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Milbank Q. 1993;71(1):3-39.

Round and round it goes: the epidemiology of childhood lead poisoning, 1950-1990.

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  • 1Department of Environmental Health, Boston University School of Public Health, MA 02118-2394.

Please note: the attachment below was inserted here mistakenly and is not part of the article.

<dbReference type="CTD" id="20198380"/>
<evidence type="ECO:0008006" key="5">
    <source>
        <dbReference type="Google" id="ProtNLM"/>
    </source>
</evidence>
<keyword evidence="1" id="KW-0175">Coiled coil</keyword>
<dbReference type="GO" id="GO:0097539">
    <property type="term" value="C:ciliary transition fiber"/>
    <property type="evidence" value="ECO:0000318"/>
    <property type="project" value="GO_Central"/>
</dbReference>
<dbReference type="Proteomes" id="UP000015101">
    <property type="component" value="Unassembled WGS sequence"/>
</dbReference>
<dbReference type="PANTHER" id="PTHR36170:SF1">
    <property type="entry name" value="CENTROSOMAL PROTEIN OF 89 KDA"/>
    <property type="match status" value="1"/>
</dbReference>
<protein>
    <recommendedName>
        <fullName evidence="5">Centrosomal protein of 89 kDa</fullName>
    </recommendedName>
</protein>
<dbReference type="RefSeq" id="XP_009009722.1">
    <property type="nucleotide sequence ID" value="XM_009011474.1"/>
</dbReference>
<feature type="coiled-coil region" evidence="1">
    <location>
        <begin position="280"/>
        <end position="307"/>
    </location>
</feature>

In the 40 years from 1950 to 1990, lead epidemiology and public policy based on it made enormous strides. Exposure levels that caused concern in the medical and public health community fell from 80 to 10 micrograms/dL of blood. In the space of 20 years, beginning in 1970, first the surgeon general and then the CDC lowered the official "level of concern" from 50 or 60 to 10 micrograms/dL. The public health community has turned its attention from the prevention of poisoning that results in encephalopathy, mental retardation, and death to the reduction of exposure to avoid subtle neurobehavioral deficits that are detectable only in fairly large epidemiological studies. Numerous advances in technology and analysis have facilitated progress in lead epidemiology. In order to show that intellectual deficits were related to lead exposure rather than to such confounding variables as parental education, parental IQ, income, or parents' age at time of birth, researchers performed extensive regression analyses of fairly large sample populations, controlling for as many as 39 confounding variables. These analyses would have been virtually impossible but for the development of computer software programs that became available beginning in the late 1960s and early 1970s. Handling of large data bases, such as NHANES II, also required access to computer hardware and software not generally available earlier. The existence of the data depended on other technological innovations that made screening of large populations inexpensive and relatively simple. In 1973, erythrocyte protoporphyrin screening transformed testing for lead poisoning. With the advent of atomic absorption spectroscopy and rapid improvement in equipment for blood lead analysis, obtaining blood lead levels became less expensive and easier and produced more accurate results. Increasing attention both to preventing environmental contamination of samples and to controlling laboratory quality also improved the accuracy of data collected. Advances in screening and analytical technology made the mass screening of the 1970s possible--both the programs coordinated by the CDC and NHANES II. NHANES II showed the extent of the problem of lead exposure to be even greater than previously thought. It was estimated that in 1980 almost 2 percent of all children aged six months to five years had blood lead levels over the CDC level of concern of 30 micrograms/dL. More than 13 percent of black children had levels above 30 micrograms/dL. Lead was certainly the most widespread threat to child health in America. In 1985, when the CDC lowered the level of concern to 25 micrograms/dL, the population defined to be at risk tripled.(ABSTRACT TRUNCATED AT 400 WORDS)

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